Fathers crucial to boysComment on this story
London - Fathers who fail to bond with their sons in the first three months could cause them lifelong behavioural problems, scientists say.
Loving contact with baby boys in their earliest days is essential if they are to thrive and can help to produce a calmer, happier child at the age of one.
Although important for all children, it is vital for boys, who seem to benefit from a strong paternal influence at a very early age, the researchers claim.
Dr Paul Ramchandani, who led the Oxford University study, said behavioural problems in early childhood often lead to health and psychological problems in adulthood which can be difficult to overcome.
But he said most research on how parents affect a baby’s behaviour and development has focused on mothers, when fathers also play an important role.
The research team recruited 192 families from maternity units and experts filmed the mothers and fathers separately as they played with their children at home in different situations – looking at how caring or engaged they were.
The parents did psychological tests, while the children’s behaviour was assessed examining whether they were fretful, disobedient, had tantrums or in the worst cases showed aggression by hitting and biting.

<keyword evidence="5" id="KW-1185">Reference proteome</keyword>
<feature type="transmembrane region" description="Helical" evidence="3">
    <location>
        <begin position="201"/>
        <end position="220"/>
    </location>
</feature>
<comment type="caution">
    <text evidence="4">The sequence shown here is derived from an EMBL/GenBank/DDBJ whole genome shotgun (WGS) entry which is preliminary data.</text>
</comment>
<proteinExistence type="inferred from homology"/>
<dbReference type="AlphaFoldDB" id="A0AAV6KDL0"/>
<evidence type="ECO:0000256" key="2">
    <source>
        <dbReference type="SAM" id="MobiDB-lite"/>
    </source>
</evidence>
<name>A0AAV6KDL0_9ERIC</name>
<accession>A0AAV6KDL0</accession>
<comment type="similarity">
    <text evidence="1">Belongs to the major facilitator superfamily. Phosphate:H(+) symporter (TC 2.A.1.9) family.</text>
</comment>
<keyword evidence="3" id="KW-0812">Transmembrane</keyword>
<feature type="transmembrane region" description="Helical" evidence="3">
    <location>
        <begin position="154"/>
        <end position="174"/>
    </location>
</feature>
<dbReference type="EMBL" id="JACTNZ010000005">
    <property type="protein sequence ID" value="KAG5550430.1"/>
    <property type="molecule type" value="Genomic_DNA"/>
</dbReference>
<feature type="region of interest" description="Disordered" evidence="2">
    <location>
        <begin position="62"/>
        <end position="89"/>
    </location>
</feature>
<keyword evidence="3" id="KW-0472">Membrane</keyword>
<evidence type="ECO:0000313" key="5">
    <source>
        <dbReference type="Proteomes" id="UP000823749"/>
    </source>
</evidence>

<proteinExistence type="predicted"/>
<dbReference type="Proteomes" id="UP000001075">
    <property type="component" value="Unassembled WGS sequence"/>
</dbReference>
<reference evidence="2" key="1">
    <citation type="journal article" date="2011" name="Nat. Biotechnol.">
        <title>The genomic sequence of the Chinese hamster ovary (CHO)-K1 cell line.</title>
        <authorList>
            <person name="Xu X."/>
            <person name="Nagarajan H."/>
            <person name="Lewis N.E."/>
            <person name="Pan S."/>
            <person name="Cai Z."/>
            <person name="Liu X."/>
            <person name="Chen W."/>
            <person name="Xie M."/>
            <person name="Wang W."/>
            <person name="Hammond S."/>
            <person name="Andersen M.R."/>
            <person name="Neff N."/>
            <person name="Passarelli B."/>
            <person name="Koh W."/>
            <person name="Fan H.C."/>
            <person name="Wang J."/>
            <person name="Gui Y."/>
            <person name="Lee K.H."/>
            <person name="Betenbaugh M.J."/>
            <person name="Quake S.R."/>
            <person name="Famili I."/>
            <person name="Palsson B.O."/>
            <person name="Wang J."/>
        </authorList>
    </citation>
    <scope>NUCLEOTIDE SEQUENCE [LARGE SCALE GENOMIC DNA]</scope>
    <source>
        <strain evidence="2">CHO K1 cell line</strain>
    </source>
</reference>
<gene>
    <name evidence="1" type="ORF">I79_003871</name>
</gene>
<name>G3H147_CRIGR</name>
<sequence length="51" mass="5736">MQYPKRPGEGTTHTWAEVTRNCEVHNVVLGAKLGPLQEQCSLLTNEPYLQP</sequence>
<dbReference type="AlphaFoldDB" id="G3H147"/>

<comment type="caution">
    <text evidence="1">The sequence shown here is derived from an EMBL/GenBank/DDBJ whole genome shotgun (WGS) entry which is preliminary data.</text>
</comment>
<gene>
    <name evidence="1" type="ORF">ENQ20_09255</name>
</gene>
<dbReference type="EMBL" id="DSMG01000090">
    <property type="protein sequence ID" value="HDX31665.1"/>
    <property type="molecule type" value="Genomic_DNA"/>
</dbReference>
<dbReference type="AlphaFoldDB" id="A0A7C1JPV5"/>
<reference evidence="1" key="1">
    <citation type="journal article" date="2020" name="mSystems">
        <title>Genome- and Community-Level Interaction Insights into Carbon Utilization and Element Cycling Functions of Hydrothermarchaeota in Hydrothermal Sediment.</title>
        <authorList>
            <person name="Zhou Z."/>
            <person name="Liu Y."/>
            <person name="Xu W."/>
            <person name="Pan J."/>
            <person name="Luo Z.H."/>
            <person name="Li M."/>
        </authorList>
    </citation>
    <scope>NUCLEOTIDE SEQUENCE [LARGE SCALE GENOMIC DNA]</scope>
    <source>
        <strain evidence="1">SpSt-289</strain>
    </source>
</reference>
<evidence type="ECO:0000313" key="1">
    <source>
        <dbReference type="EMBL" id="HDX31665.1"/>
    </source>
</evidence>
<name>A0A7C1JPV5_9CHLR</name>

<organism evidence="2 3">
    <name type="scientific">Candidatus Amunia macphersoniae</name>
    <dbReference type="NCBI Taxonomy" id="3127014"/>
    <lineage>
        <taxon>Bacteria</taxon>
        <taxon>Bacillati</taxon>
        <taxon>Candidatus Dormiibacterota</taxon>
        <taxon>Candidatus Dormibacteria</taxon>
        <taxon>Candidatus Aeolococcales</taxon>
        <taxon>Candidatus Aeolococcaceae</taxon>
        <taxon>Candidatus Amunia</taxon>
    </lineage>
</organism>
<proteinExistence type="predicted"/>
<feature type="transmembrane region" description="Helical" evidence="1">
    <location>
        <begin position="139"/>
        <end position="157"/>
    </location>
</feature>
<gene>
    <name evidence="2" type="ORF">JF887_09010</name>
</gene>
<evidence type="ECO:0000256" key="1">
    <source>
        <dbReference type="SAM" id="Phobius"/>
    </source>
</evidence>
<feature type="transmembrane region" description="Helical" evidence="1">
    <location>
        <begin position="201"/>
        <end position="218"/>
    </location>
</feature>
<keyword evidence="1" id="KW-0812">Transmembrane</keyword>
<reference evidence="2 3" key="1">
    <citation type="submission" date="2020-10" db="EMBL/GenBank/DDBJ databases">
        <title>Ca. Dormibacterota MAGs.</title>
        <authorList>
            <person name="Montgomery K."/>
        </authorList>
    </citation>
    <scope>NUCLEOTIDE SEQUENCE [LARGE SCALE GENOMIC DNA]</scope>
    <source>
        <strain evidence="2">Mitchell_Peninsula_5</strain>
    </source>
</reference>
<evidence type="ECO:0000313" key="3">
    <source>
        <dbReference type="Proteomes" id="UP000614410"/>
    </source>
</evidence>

“We found that children whose fathers were more engaged in the interactions had better outcomes, with fewer subsequent behavioural problems,” said Dr Ramchandani.
“At the other end of the scale children tended to have greater behavioural problems when their fathers were more remote and lost in their own thoughts, or when their fathers interacted less with them.
“This association tended to be stronger for boys than for girls, suggesting that perhaps boys are more susceptible to the influence of their father from a very early age.”
The study, which is published today in the Journal of Child Psychology and Psychiatry, found the three-month-olds with less engaged fathers were more likely to be in the 10 percent of children who displayed the beginnings of behavioural problems at one year old. - Daily Mail